Saturday, 2 May 2009

David Cameron and Thatcherism

David Cameron will cheer many in his own party with his letter to Margaret Thatcher, to mark the 30th anniversary of her coming to power.

I still find it awe-inspiring to think of the state of the nation you inherited and the immense achievements of your governments. Getting the country to live within its means, bringing the trade unions within the law, rolling back the tide of state ownership, standing steadfast with our allies in the cold war ... but above all giving the British people back their pride and self-belief. The whole country owes you a huge debt.

The tone of the letter will raise hopes within the party - and fears outside it too - that the Conservative response to the recession may see Cameron more willing to present himself as a Thatcherite.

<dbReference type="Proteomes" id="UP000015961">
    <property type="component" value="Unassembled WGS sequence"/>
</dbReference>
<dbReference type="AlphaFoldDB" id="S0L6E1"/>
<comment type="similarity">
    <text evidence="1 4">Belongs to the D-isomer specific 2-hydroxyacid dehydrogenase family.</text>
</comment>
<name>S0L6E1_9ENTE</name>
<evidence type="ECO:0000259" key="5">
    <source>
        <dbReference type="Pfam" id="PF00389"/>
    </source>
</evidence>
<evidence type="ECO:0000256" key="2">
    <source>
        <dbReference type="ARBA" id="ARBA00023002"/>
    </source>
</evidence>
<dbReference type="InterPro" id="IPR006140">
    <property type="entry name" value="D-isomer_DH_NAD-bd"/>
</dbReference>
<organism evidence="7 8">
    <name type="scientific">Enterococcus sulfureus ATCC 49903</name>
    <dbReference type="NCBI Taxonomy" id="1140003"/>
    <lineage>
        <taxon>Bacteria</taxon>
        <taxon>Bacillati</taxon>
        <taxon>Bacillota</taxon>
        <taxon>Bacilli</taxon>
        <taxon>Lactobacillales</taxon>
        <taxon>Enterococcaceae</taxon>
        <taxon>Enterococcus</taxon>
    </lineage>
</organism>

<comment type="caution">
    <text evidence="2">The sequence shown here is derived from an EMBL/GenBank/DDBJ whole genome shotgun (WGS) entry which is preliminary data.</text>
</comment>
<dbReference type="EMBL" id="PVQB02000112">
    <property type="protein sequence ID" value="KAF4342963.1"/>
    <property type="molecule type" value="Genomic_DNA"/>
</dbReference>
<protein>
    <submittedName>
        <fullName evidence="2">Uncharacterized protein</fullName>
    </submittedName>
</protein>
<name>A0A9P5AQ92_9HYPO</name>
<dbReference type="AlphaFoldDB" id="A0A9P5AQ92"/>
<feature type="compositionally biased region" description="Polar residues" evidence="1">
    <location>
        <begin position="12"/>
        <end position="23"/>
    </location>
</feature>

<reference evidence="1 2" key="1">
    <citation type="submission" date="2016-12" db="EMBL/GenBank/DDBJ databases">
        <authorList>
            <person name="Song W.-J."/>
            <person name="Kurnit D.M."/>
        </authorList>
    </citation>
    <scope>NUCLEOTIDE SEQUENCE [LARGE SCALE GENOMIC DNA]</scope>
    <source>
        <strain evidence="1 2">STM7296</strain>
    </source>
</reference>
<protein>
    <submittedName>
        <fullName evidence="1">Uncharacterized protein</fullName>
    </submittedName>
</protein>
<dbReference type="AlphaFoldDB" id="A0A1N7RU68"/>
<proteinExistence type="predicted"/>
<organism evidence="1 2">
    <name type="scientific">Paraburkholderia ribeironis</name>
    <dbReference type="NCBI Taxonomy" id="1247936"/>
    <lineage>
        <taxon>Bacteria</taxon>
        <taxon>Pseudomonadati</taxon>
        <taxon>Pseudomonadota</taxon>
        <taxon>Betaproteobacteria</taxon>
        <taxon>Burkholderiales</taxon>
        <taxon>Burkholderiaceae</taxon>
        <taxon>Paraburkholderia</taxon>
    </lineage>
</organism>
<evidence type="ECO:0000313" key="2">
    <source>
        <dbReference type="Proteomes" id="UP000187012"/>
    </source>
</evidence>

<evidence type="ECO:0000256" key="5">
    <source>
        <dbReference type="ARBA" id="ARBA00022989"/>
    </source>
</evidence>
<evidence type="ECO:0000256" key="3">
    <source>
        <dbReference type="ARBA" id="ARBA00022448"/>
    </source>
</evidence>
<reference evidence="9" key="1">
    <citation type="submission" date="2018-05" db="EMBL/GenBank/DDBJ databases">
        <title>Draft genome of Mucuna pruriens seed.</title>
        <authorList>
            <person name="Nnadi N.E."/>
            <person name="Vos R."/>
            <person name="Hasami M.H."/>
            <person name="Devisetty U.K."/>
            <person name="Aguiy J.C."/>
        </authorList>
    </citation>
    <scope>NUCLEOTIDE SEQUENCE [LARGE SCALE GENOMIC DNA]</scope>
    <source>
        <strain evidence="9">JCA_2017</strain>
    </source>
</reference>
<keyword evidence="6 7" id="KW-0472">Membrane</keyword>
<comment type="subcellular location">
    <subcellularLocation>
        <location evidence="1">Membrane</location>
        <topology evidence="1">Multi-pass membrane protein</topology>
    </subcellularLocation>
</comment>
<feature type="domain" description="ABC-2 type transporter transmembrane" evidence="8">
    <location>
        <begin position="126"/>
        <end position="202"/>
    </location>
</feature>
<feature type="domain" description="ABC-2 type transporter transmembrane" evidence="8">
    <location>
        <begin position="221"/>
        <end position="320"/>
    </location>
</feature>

Cameron's treatment of the Thatcher legacy has provided a masterclass in political ambiguity. According to mood and audience, his "progressive Conservatism" has been presented as both break and continuation of the Thatcher legacy.

Take what was probably his most important speech so far this year - at Davos.

The Guardian reported that Cameron hails Thatcher in his call for 'truly popular capitalism',

The Daily Mail reported that Cameron calls for 'moral capitalism' in move away from Thatcher.

Or take the Cameron soundbite which was used consistently from the start of his leadership with the clear intention of signalling his distance from the Thatcher legacy.

Cameron has said, as often as possible "There is such a thing as society; it is just not the same as the state".

He was not the first to make that argument. The source of the quotation is a revealing one.

And to set the record straight — once again — I have never minimised the importance of society, only contested the assumption that society means the State rather than other people.

That was Margaret Thatcher in her Keith Joseph Memorial Lecture on Liberty and Limited Government of 1996.

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